WESTCHESTER COUNTY, NY — December 23, 2019 — Today’s column is really three separate columns in one, since the law of impeachment and the politics of impeachment are different discussions, and apart from them is a big existential question the country faces. So, let’s proceed.
The Law of Impeachment
The impeachment case brought by the House of Representatives is legally thinner than it ought to be, because the evidence is thinner than it ought to be.
The heart of the first part of the indictment is that Trump took official action in his own political interest, thereby damaging the national interest and the rights of particular Americans. That seems to be true, but absent the sworn testimony of former national security adviser John Bolton, acting chief of staff Mick Mulvaney, and others who may have the most direct knowledge of the matter, much rests on inferences and what one thinks of Trump’s character.
That inexorably leads us to the second part of the indictment, alleging that Trump disrupted the legitimate exercise of congressional oversight by refusing to produce evidence and witnesses who could confirm or deny his abuse of power in Ukraine.
The Politics of Impeachment
This is the kind of political mess that echoes down the halls of history. Some Democrats — not many, but some — reached for impeachment early out of justified anger at the many and disgusting outrages and lies that Trump embraces. This is not the party of Jefferson, Kennedy and Obama. Almost all Republicans ignore the impeachable conduct out of a tribal loyalty to a leader with authoritarian and reactionary tendencies. This is not the party of Lincoln, Roosevelt and McCain.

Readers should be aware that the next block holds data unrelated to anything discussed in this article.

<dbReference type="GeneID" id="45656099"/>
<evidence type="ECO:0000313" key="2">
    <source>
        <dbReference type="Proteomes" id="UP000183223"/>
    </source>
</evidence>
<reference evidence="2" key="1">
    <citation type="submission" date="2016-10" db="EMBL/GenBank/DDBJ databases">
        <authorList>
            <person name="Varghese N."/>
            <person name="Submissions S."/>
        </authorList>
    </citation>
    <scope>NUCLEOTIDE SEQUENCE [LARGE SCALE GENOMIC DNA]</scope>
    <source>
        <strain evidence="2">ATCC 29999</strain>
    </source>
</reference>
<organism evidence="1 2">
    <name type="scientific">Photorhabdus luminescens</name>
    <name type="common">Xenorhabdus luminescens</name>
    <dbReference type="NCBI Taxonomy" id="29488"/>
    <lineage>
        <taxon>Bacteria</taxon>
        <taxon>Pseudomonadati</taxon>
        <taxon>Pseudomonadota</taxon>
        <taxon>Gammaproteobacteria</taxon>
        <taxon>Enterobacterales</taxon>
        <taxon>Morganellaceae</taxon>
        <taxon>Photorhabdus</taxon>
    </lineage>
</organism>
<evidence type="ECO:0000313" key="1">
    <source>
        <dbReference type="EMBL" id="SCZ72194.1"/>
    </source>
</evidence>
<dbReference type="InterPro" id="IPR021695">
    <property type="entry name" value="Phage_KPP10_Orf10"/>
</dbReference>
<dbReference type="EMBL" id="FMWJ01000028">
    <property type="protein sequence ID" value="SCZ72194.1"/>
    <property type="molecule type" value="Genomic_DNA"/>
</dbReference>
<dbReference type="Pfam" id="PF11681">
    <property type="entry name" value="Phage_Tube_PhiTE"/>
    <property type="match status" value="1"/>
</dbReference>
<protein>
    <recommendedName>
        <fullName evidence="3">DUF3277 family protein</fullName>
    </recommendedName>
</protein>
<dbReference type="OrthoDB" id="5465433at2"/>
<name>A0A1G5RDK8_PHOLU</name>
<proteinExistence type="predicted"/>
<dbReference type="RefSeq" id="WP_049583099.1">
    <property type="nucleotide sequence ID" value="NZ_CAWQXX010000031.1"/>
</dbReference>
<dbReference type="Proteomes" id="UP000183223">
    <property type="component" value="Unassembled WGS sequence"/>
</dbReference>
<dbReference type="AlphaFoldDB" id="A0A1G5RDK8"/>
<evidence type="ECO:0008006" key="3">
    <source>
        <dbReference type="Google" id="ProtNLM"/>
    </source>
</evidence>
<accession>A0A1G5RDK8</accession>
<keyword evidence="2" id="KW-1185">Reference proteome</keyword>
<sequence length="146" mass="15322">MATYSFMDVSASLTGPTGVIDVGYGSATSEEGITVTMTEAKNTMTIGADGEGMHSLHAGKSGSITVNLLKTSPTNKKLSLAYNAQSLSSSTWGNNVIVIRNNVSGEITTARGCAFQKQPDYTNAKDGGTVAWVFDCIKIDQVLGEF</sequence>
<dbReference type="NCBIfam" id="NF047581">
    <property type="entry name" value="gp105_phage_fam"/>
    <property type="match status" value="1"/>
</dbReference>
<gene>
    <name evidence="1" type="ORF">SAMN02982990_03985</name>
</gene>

Both factions have disserved the nation. But the way we conduct politics has changed forever. The unspoken rules of past political culture are gone and there is nothing available to take their place other than ferocity and social media. It will take some getting used to and it will not be enjoyable.
There Are Only Two Ways Out
Sometimes a charismatic leader emerges who is grounded in democratic norms and the rule of law, and can manage a crisis and remain faithful to the Constitution. Think of Lincoln or FDR. But it will be hard to find such again.
More likely, the changing national demographics will eventually override the consequences of the Electoral College and a Senate dominated by small states.
That could come in 2020 or it could take a decade. But it will come. The damage that will be done in the interim is unknown.
As it should be, the politics of impeachment will be clear only after the 2020 election is decided. Did impeachment help or hurt Trump? Are there any undecided voters left? Should the fate of the nation be left to a few thousand voters in Michigan, Wisconsin and Pennsylvania?
The rule of law matters more than any particular policy or election.
The emergence of authoritarian executives can only be resisted by a combination of legislative power and democratic norms supported by the populace.
There remains an American majority committed to constitutional democracy. This includes progressives, conservatives, Democrats and Republicans. We do not currently have ways to bring them together in the name of the nation.
Impeachment is illuminating profound changes long in the making. It will not be easy to survive.
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Richard Brodsky is a former state Assembly member.
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Original publication by Times-Union on December 22, 2019